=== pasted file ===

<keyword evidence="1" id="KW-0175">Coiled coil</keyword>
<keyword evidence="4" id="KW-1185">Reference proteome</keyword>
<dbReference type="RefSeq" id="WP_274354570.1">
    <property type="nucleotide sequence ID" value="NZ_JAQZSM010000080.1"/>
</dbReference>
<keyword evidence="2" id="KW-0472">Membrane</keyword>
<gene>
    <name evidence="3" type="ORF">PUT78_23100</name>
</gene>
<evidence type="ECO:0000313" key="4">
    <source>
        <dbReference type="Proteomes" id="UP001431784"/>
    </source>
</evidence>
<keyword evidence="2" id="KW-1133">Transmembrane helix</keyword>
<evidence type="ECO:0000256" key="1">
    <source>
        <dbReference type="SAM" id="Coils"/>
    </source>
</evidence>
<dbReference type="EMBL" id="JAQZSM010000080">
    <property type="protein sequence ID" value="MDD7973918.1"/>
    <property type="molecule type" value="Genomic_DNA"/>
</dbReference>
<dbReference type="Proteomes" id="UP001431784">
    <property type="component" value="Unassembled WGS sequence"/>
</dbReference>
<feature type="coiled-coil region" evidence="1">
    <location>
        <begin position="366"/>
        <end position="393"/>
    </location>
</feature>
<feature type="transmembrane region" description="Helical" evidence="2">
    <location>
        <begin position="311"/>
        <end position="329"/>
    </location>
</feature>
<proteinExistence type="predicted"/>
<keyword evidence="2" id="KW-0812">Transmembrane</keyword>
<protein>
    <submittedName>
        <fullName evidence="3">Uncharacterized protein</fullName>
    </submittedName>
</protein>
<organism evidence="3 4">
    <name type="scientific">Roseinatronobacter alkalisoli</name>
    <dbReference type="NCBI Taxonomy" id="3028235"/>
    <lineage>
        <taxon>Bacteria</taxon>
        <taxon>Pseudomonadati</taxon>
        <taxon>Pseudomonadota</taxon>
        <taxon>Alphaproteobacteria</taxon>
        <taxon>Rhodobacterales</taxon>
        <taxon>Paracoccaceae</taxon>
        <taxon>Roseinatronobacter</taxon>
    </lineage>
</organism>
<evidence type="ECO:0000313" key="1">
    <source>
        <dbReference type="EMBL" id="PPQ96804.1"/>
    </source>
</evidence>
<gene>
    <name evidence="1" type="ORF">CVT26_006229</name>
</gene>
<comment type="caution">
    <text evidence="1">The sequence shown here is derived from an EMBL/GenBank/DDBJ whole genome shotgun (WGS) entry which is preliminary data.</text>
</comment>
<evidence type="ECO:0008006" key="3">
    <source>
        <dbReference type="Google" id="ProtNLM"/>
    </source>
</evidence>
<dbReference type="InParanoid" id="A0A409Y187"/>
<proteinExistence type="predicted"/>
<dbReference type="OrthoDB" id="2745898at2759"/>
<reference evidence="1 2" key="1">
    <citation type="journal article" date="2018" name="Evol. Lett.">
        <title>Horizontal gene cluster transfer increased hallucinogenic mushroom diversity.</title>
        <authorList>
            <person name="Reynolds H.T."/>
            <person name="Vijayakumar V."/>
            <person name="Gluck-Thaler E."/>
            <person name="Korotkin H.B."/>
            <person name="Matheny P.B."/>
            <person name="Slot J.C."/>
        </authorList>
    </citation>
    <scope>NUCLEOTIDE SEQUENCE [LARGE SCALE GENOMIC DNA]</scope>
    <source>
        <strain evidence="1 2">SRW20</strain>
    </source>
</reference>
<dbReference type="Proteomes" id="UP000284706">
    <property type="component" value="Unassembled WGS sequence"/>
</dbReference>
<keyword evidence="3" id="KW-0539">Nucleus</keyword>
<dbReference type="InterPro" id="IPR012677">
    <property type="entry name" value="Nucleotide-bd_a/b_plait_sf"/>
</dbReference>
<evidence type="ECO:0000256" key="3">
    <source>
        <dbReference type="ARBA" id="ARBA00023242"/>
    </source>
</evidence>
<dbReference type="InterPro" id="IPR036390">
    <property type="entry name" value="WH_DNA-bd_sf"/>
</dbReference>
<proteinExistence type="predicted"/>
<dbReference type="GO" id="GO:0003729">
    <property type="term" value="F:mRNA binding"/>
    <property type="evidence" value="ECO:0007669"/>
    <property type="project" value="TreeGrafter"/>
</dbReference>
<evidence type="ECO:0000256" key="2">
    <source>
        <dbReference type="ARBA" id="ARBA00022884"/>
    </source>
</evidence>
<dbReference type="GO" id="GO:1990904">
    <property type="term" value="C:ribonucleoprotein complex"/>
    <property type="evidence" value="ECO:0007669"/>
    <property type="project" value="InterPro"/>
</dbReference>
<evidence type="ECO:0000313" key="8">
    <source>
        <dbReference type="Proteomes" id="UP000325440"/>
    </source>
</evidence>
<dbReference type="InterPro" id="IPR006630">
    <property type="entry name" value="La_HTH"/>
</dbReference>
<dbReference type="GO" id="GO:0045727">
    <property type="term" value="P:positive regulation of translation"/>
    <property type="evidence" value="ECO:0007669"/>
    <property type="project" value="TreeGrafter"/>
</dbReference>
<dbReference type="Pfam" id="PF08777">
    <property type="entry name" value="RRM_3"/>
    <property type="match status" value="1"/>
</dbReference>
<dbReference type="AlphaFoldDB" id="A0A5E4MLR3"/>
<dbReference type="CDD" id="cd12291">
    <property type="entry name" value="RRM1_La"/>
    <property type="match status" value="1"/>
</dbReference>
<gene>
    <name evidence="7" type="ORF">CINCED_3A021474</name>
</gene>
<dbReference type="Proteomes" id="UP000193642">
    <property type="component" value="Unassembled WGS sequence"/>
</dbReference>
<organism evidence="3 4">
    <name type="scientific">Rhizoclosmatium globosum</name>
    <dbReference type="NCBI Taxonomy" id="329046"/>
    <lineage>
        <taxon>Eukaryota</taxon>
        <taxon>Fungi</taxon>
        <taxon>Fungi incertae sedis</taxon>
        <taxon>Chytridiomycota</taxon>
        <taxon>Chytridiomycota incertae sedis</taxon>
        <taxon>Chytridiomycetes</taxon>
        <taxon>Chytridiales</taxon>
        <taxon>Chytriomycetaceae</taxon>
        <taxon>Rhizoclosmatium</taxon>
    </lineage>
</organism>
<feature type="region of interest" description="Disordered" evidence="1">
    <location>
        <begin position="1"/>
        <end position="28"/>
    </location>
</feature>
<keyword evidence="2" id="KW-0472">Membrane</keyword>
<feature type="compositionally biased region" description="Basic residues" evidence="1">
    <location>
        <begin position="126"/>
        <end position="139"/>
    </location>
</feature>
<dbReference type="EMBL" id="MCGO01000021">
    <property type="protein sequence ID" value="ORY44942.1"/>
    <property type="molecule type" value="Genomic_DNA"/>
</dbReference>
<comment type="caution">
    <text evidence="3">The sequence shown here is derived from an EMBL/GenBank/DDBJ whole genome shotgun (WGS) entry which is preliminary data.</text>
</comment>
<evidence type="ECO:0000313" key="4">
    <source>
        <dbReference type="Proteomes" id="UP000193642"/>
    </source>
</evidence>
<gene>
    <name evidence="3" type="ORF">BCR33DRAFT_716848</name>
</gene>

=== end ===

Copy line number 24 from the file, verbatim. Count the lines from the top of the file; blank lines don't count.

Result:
</dbReference>